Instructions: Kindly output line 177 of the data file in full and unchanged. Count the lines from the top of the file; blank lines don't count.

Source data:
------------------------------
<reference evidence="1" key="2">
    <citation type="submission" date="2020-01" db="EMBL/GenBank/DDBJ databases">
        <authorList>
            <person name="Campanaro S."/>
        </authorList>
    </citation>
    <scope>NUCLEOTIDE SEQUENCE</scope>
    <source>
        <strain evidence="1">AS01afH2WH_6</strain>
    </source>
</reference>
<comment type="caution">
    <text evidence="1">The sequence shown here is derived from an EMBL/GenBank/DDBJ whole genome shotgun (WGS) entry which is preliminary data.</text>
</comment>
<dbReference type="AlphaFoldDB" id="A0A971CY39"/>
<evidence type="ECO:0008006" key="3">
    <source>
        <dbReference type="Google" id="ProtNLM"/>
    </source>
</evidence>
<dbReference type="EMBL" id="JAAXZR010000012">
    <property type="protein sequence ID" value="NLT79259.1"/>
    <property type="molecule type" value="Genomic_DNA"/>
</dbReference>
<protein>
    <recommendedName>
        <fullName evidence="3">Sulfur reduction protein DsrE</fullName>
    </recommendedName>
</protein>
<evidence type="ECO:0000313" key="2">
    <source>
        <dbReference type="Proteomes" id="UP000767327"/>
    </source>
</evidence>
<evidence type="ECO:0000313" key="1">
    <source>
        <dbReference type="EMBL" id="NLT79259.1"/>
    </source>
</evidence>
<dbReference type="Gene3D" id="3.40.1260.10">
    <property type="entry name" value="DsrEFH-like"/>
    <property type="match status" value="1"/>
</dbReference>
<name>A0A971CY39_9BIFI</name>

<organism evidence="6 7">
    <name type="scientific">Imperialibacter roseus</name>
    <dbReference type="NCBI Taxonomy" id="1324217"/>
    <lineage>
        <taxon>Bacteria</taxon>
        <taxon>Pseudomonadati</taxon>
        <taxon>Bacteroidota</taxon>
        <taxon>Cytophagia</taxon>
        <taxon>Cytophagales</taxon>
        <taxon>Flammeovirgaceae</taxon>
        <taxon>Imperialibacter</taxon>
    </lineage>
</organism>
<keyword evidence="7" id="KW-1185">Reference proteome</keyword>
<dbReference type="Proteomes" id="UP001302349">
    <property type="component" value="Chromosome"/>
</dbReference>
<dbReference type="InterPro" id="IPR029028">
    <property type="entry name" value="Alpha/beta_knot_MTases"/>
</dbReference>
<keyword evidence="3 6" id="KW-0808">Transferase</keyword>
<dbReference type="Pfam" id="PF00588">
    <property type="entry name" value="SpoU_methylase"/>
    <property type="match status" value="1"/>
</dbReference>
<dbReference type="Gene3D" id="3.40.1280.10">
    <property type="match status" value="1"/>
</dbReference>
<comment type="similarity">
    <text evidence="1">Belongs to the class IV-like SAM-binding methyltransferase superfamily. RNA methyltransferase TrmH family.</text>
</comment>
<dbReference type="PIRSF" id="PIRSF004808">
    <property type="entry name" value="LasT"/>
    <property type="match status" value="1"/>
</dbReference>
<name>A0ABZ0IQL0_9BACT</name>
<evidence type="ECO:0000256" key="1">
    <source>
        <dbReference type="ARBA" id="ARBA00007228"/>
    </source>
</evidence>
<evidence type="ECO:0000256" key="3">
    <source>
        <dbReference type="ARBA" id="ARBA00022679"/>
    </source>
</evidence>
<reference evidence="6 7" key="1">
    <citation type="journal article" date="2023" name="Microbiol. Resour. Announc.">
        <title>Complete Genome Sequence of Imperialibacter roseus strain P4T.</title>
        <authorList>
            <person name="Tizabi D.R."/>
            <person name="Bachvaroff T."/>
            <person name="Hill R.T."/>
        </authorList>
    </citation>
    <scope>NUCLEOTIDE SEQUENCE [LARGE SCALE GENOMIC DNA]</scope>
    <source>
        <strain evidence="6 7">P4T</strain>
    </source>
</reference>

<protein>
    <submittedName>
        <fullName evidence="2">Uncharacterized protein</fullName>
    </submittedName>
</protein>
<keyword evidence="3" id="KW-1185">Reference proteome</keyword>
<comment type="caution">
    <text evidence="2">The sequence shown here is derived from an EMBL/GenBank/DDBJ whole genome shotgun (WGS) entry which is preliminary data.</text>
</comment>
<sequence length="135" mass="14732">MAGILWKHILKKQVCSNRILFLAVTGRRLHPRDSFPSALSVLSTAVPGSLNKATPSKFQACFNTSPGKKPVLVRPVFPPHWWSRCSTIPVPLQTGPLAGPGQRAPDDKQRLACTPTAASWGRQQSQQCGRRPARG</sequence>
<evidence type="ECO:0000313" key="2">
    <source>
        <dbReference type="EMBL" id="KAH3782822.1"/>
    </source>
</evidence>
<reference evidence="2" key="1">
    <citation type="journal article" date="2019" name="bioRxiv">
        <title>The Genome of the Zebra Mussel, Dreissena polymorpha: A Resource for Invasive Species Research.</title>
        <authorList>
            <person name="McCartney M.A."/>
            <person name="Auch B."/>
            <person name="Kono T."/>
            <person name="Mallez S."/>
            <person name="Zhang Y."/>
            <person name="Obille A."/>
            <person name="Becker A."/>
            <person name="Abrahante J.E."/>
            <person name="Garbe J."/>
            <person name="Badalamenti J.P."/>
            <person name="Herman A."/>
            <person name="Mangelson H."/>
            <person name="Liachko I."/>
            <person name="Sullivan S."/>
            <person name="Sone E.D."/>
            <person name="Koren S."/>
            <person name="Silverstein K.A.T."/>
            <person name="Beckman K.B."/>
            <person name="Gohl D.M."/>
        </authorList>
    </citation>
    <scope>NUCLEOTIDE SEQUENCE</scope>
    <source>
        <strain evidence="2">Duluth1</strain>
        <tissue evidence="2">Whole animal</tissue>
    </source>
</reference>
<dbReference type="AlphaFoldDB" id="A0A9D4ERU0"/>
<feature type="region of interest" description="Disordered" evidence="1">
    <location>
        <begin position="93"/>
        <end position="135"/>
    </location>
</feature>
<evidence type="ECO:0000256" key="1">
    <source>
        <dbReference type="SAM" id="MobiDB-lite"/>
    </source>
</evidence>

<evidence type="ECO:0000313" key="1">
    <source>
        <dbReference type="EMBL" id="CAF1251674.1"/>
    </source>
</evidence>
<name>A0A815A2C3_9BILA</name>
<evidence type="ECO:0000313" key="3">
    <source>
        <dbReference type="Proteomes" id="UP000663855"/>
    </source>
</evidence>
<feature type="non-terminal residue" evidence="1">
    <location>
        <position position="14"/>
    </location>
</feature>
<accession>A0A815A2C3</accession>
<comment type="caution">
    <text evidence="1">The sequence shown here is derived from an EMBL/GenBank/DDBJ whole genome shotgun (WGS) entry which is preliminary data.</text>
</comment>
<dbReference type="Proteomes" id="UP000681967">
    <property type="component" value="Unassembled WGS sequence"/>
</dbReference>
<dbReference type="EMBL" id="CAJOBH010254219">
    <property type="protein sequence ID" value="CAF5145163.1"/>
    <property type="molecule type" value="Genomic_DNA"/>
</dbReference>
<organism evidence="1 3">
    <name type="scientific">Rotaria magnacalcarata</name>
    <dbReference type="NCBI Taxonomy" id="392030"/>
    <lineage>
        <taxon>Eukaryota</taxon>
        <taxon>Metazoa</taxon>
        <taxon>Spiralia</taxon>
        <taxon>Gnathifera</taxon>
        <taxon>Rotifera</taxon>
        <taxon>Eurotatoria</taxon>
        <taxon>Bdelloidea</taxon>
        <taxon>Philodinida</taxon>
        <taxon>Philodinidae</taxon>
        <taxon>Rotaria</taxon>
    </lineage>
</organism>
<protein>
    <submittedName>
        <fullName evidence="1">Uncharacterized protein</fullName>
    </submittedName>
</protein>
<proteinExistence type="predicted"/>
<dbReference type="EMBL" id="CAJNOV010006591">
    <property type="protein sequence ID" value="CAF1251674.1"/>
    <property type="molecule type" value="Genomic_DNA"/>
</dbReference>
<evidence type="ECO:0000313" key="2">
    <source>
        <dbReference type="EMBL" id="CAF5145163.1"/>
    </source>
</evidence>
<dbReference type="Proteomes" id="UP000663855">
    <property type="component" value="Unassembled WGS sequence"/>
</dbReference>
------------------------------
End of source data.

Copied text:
    </location>